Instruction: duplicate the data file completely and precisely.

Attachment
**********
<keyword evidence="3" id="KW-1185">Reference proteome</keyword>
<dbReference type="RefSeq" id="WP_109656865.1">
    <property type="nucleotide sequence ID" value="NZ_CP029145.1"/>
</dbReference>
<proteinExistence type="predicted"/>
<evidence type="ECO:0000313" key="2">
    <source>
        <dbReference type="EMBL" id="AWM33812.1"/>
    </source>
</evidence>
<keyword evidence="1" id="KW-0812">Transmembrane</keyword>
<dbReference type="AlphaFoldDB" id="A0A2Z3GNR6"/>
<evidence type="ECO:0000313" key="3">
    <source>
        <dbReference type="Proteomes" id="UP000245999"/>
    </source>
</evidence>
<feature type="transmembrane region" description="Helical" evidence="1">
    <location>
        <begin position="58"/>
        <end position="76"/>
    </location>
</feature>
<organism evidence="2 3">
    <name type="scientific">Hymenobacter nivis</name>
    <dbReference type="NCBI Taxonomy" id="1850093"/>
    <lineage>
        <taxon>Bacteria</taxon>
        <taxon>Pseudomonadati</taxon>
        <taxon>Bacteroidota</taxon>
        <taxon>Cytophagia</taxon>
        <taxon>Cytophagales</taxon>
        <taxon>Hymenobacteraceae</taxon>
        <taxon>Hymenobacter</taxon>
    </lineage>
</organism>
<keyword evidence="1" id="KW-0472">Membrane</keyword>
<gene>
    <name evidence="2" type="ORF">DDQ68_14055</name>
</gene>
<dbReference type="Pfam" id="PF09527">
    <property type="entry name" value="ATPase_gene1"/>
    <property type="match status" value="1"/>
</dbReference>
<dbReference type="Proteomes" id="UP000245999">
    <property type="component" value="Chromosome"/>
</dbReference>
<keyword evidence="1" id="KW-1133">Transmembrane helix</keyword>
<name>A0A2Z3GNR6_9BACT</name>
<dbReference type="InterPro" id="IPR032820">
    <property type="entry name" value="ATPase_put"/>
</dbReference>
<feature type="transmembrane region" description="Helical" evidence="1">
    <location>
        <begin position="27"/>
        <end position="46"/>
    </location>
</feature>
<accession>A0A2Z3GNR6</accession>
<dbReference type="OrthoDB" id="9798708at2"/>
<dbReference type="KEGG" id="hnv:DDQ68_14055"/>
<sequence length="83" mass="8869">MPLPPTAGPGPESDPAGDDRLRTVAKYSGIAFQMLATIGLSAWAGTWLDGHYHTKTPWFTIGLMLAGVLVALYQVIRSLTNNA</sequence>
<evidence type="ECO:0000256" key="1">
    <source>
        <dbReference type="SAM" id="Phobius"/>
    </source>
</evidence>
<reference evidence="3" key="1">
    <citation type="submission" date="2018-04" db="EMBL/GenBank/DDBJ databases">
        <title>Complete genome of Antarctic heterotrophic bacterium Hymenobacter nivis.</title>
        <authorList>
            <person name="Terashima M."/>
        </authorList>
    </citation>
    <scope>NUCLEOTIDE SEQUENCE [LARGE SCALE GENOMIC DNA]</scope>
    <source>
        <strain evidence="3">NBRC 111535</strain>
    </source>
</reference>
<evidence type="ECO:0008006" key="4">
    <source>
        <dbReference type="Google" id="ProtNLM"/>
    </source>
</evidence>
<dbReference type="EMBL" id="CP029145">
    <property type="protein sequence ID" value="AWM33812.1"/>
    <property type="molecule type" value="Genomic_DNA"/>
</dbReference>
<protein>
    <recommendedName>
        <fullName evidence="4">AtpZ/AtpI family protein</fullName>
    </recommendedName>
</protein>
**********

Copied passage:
<keyword evidence="3" id="KW-1185">Reference proteome</keyword>
<dbReference type="RefSeq" id="WP_109656865.1">
    <property type="nucleotide sequence ID" value="NZ_CP029145.1"/>
</dbReference>
<proteinExistence type="predicted"/>
<evidence type="ECO:0000313" key="2">
    <source>
        <dbReference type="EMBL" id="AWM33812.1"/>
    </source>
</evidence>
<keyword evidence="1" id="KW-0812">Transmembrane</keyword>
<dbReference type="AlphaFoldDB" id="A0A2Z3GNR6"/>
<evidence type="ECO:0000313" key="3">
    <source>
        <dbReference type="Proteomes" id="UP000245999"/>
    </source>
</evidence>
<feature type="transmembrane region" description="Helical" evidence="1">
    <location>
        <begin position="58"/>
        <end position="76"/>
    </location>
</feature>
<organism evidence="2 3">
    <name type="scientific">Hymenobacter nivis</name>
    <dbReference type="NCBI Taxonomy" id="1850093"/>
    <lineage>
        <taxon>Bacteria</taxon>
        <taxon>Pseudomonadati</taxon>
        <taxon>Bacteroidota</taxon>
        <taxon>Cytophagia</taxon>
        <taxon>Cytophagales</taxon>
        <taxon>Hymenobacteraceae</taxon>
        <taxon>Hymenobacter</taxon>
    </lineage>
</organism>
<keyword evidence="1" id="KW-0472">Membrane</keyword>
<gene>
    <name evidence="2" type="ORF">DDQ68_14055</name>
</gene>
<dbReference type="Pfam" id="PF09527">
    <property type="entry name" value="ATPase_gene1"/>
    <property type="match status" value="1"/>
</dbReference>
<dbReference type="Proteomes" id="UP000245999">
    <property type="component" value="Chromosome"/>
</dbReference>
<keyword evidence="1" id="KW-1133">Transmembrane helix</keyword>
<name>A0A2Z3GNR6_9BACT</name>
<dbReference type="InterPro" id="IPR032820">
    <property type="entry name" value="ATPase_put"/>
</dbReference>
<feature type="transmembrane region" description="Helical" evidence="1">
    <location>
        <begin position="27"/>
        <end position="46"/>
    </location>
</feature>
<accession>A0A2Z3GNR6</accession>
<dbReference type="OrthoDB" id="9798708at2"/>
<dbReference type="KEGG" id="hnv:DDQ68_14055"/>
<sequence length="83" mass="8869">MPLPPTAGPGPESDPAGDDRLRTVAKYSGIAFQMLATIGLSAWAGTWLDGHYHTKTPWFTIGLMLAGVLVALYQVIRSLTNNA</sequence>
<evidence type="ECO:0000256" key="1">
    <source>
        <dbReference type="SAM" id="Phobius"/>
    </source>
</evidence>
<reference evidence="3" key="1">
    <citation type="submission" date="2018-04" db="EMBL/GenBank/DDBJ databases">
        <title>Complete genome of Antarctic heterotrophic bacterium Hymenobacter nivis.</title>
        <authorList>
            <person name="Terashima M."/>
        </authorList>
    </citation>
    <scope>NUCLEOTIDE SEQUENCE [LARGE SCALE GENOMIC DNA]</scope>
    <source>
        <strain evidence="3">NBRC 111535</strain>
    </source>
</reference>
<evidence type="ECO:0008006" key="4">
    <source>
        <dbReference type="Google" id="ProtNLM"/>
    </source>
</evidence>
<dbReference type="EMBL" id="CP029145">
    <property type="protein sequence ID" value="AWM33812.1"/>
    <property type="molecule type" value="Genomic_DNA"/>
</dbReference>
<protein>
    <recommendedName>
        <fullName evidence="4">AtpZ/AtpI family protein</fullName>
    </recommendedName>
</protein>